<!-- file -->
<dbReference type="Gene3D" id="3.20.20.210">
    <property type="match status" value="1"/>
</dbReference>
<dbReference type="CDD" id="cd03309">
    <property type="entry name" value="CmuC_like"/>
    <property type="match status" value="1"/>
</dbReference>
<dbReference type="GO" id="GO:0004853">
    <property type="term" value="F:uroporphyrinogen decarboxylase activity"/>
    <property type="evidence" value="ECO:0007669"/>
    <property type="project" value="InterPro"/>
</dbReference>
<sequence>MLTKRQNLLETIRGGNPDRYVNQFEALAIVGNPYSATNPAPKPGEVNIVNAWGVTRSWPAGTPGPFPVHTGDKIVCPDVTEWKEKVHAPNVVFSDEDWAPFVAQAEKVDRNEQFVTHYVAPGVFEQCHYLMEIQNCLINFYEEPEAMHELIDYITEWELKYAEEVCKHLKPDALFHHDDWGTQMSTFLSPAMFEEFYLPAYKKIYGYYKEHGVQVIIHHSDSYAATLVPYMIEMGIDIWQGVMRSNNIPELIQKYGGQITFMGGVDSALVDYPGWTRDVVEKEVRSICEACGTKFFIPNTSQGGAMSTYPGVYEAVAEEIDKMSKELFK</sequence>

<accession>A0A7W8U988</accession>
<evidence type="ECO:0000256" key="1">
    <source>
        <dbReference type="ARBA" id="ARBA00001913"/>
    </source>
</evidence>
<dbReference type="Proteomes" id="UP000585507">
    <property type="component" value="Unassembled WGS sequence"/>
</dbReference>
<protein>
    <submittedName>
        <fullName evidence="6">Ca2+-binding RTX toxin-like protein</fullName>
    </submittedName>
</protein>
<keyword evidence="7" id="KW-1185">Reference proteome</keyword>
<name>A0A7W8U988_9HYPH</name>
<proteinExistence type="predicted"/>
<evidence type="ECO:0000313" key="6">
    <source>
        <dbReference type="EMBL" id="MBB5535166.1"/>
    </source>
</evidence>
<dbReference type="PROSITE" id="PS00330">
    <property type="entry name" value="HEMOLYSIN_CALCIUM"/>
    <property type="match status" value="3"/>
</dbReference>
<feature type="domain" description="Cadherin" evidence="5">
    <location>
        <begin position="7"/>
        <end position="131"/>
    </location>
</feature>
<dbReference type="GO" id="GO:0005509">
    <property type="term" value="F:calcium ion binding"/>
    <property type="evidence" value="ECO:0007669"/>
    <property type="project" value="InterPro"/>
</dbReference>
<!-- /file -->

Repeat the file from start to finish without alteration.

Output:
<dbReference type="Gene3D" id="3.20.20.210">
    <property type="match status" value="1"/>
</dbReference>
<dbReference type="CDD" id="cd03309">
    <property type="entry name" value="CmuC_like"/>
    <property type="match status" value="1"/>
</dbReference>
<dbReference type="GO" id="GO:0004853">
    <property type="term" value="F:uroporphyrinogen decarboxylase activity"/>
    <property type="evidence" value="ECO:0007669"/>
    <property type="project" value="InterPro"/>
</dbReference>
<sequence>MLTKRQNLLETIRGGNPDRYVNQFEALAIVGNPYSATNPAPKPGEVNIVNAWGVTRSWPAGTPGPFPVHTGDKIVCPDVTEWKEKVHAPNVVFSDEDWAPFVAQAEKVDRNEQFVTHYVAPGVFEQCHYLMEIQNCLINFYEEPEAMHELIDYITEWELKYAEEVCKHLKPDALFHHDDWGTQMSTFLSPAMFEEFYLPAYKKIYGYYKEHGVQVIIHHSDSYAATLVPYMIEMGIDIWQGVMRSNNIPELIQKYGGQITFMGGVDSALVDYPGWTRDVVEKEVRSICEACGTKFFIPNTSQGGAMSTYPGVYEAVAEEIDKMSKELFK</sequence>

<accession>A0A7W8U988</accession>
<evidence type="ECO:0000256" key="1">
    <source>
        <dbReference type="ARBA" id="ARBA00001913"/>
    </source>
</evidence>
<dbReference type="Proteomes" id="UP000585507">
    <property type="component" value="Unassembled WGS sequence"/>
</dbReference>
<protein>
    <submittedName>
        <fullName evidence="6">Ca2+-binding RTX toxin-like protein</fullName>
    </submittedName>
</protein>
<keyword evidence="7" id="KW-1185">Reference proteome</keyword>
<name>A0A7W8U988_9HYPH</name>
<proteinExistence type="predicted"/>
<evidence type="ECO:0000313" key="6">
    <source>
        <dbReference type="EMBL" id="MBB5535166.1"/>
    </source>
</evidence>
<dbReference type="PROSITE" id="PS00330">
    <property type="entry name" value="HEMOLYSIN_CALCIUM"/>
    <property type="match status" value="3"/>
</dbReference>
<feature type="domain" description="Cadherin" evidence="5">
    <location>
        <begin position="7"/>
        <end position="131"/>
    </location>
</feature>
<dbReference type="GO" id="GO:0005509">
    <property type="term" value="F:calcium ion binding"/>
    <property type="evidence" value="ECO:0007669"/>
    <property type="project" value="InterPro"/>
</dbReference>